A year ago I set a goal for the continuing development of my art. I affirmed I
would work towards getting my name out for creating my art. At that time, I
was producing ceramic pieces which were rather lumpy. The glazes were
muddy or black. But, I did have seven large women and children. Glazes
were undistinguished, but the pieces I created were tortured and
I joined with Coalition Against Human Trafficking, and developed an exhibit,
featuring these women, called “To Restore their Dreams.” I wrote a poem
and divided it into six segments, one for each figure, and put them on large
posters. I displayed these first in my studio. We organized a film to be
shown at Mingus High School. Then I took this show to the Camp Verde
Library for three months, from May through July. Overall, several hundred
people were moved, some to tears, by the horrendous practice of
Having success with one library, I found a way to get my art into a second
library, the Clark Memorial. I arranged to put 30 pieces with the theme
“Visions of the Verde.” there for July and August. Forty people came to a
reception, and received the art positively. Their comments included
“beautiful,” “unique,” and “fun.”
I took three classes at the Reitz Ranch during this year. In January I
worked with Ben Roti on slab building. In May I took a class with Jeff Heeg,
“Finding your Voice in Clay.” In November I studied glazes and surface
decoration with Dexter Woods. Each of these classes brought on significant
growth in my art.
In the summer, when much of my art was visiting local libraries, I closed
down my studio, changed the name, and my refocussed my artistic
direction. I began the year doing ceramic assemblages with desert wood.
By the end of the summer I focussed my art on ceramic sculpture. My
studio changed from “Adrift” to “Ann Metlay Art.” Ann Metlay Art features
sculptures with definite shapes and bright colored finishes.
I reached into the art community. My art was recognized by Sedona
Monthly Magazine in January and February. Since June I have had wall
hangings in the Old Town Center for the Arts. I participated in the annual
show for Sedona Visual Artist Coalition in February. In April and October I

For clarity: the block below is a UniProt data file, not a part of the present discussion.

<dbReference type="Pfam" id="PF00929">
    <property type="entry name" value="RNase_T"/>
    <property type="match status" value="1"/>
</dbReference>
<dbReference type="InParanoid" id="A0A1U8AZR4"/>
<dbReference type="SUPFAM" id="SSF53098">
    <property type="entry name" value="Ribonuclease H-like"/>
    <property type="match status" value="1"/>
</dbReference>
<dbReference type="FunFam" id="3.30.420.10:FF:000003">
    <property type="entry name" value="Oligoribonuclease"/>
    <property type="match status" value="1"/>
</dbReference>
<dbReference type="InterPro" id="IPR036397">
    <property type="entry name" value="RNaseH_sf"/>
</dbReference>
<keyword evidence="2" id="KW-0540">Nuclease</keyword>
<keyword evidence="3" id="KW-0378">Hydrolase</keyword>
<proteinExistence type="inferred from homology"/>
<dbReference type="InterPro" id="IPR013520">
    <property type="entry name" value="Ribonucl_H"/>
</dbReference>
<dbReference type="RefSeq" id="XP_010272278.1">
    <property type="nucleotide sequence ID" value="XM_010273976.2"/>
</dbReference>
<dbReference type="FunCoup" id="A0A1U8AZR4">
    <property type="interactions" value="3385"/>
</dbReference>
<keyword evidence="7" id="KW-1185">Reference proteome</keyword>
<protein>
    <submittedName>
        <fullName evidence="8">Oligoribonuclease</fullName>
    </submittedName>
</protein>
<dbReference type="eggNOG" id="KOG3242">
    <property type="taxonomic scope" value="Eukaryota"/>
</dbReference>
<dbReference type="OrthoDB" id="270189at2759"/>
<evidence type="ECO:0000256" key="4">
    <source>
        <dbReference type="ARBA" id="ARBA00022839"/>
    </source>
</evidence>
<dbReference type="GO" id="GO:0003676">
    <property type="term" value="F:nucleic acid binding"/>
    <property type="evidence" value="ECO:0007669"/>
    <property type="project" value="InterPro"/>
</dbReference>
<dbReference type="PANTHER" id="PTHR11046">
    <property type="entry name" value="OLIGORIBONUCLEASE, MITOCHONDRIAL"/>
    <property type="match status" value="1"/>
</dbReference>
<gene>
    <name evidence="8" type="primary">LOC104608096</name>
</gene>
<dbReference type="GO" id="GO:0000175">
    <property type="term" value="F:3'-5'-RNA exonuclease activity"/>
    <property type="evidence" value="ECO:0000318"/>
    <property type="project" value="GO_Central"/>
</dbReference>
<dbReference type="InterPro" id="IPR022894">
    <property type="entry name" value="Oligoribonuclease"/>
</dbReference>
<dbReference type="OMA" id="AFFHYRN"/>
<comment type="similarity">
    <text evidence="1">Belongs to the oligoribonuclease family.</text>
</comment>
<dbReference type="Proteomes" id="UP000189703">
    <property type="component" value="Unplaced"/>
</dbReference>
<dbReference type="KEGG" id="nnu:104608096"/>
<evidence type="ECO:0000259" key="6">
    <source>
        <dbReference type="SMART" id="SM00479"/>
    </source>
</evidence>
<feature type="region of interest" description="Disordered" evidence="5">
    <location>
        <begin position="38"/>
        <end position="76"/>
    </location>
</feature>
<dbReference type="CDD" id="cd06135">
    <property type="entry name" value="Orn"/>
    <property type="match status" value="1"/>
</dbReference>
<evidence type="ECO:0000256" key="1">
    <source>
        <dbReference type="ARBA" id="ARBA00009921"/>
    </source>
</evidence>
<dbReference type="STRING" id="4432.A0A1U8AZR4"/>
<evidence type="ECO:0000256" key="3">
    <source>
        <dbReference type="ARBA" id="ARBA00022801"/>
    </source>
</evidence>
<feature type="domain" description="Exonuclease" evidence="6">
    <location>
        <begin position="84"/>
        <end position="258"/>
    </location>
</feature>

participated in Open Studios with SVAC.
Two of my pieces were included in the Sedona Arts Festival. And quite recently I
participated in Made in Clarkdale, a four-day celebration of the many artists of Clarkdale. Since May, my art has been displayed in the Muse Gallery in Old Town Cottonwood. In October I contributed three fountains to their outdoor
I have developed several muses for my art. Ongoing has been primitive art,
particularly African. Many of my masks demonstrate this inspiration. I have
spent much time studying cubist and expressionist abstractions, including
Picasso. And recently, after receiving a lithograph of an etching by Ynez
Johnston, a Berkeley artist, I have been looking at abstract art created in
the mid 20th century.
My most important inspiration for my art continues to be this local area. The
landforms: mountains, foothills, valleys, riverbanks. The skies, clouds,
sunsets, mist. the colors and seasons. All these can be seen in my pieces.
I frequently take photos on my trips to and from the Reitz Ranch. I use
these photos as I create my art. I incorporate poetry in about 1/3 of the
pieces I make.
Not only have I put significant effort into continuing my art.I continue to
write. I write monthly poems for a Shabbat service in Sedona. Twice a
month I publish a blog on my webpage. My writing for this has included
poetry, essays, recipes and short stories.
A final successful writing project for me has been offering “Memory Writing
Workshops” at the Clark Memorial Library. Beginning in February five to
eight women (not that we exclude men) have gathered monthly to share
their memory snippets, each time around a particular theme.
For 2020, my intention is to expand my artistic expressions. I will focus
more on my process, smoothing edges and joints. I will ferret out public response to my work, and use this in planning future artwork.
As solstice shadows deepen,
gauzy mist, like angel
wings of finespun silver,
hover, then drift over
the shoulders of the mountain.
Messengers from the Divine,
they whisper their secrets.
They have seen the glow.
Somewhere in the silence
of a wintry disturbance,
lie the harmonic chords
for an etude of Peace.
A sliver of the new moon
drifts across our darkening skies.
The promise of light returns
to the depths, where we stumble
in search of shared truths.
With hope, we portend
Days will lengthen.
Nighthawks will return to skim
across our folds of chaparral.
"With all the beauty surrounding me here above the Verde Valley, how could I not create more beauty?"